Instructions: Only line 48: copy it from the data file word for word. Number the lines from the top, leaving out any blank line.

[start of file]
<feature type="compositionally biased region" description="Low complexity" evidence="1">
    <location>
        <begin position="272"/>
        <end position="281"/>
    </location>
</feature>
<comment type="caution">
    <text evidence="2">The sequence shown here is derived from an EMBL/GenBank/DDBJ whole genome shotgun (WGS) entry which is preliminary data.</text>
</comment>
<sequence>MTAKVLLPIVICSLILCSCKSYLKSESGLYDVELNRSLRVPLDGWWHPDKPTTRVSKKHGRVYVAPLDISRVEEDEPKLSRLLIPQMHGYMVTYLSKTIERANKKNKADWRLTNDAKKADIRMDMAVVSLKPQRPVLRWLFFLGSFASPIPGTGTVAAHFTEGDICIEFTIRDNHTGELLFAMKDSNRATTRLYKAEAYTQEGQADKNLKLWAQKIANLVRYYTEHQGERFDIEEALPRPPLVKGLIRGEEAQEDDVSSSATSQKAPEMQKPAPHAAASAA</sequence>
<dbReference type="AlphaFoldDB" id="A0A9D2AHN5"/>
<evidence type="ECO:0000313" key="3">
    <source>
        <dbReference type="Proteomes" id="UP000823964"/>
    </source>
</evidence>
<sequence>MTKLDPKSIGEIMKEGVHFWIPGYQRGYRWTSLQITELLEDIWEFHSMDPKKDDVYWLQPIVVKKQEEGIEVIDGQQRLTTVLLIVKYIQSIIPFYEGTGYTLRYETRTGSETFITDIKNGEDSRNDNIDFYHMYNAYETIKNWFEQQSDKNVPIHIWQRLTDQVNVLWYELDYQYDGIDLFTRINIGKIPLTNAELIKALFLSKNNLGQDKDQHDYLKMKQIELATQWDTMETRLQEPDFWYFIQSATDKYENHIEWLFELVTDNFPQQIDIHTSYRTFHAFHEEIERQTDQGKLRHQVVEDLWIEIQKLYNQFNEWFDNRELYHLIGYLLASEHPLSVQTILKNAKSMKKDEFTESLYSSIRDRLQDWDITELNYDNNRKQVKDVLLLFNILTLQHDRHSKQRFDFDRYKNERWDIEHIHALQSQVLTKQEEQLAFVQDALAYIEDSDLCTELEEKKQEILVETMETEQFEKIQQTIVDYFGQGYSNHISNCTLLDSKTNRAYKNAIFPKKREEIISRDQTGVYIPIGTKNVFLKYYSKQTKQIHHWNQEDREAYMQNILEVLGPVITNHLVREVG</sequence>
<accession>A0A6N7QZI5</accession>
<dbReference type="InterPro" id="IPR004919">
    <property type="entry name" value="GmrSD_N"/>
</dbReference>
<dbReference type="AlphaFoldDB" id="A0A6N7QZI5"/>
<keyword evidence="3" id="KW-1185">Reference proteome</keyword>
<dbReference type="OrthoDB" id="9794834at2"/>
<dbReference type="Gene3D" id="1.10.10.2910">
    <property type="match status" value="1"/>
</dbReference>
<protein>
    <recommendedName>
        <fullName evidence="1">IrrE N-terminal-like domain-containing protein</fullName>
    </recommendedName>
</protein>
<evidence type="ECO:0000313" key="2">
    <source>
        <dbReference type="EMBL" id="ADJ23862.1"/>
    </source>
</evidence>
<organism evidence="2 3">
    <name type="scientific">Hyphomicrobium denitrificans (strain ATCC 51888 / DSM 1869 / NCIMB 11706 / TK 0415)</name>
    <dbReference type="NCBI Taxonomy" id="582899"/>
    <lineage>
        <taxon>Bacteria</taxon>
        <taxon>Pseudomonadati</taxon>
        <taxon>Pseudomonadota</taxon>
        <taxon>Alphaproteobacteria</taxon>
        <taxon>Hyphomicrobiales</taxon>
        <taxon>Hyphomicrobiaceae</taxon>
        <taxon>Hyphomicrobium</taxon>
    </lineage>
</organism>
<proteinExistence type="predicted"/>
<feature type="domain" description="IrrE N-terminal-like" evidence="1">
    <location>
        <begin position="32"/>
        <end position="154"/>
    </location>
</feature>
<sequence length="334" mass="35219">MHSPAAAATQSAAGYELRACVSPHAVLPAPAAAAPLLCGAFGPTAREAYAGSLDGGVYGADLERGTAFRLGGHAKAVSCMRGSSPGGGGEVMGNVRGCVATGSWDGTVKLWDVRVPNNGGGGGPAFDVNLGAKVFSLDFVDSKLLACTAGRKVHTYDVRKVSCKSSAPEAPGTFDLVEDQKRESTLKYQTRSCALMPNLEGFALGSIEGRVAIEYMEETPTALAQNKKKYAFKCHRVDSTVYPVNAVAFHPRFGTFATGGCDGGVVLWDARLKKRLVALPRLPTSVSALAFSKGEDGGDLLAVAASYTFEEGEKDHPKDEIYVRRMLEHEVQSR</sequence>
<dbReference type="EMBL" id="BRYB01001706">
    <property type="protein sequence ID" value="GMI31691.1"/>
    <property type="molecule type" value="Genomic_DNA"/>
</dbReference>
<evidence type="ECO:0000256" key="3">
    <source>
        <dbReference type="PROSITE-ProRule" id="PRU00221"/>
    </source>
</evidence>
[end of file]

        <taxon>Hyphomicrobium</taxon>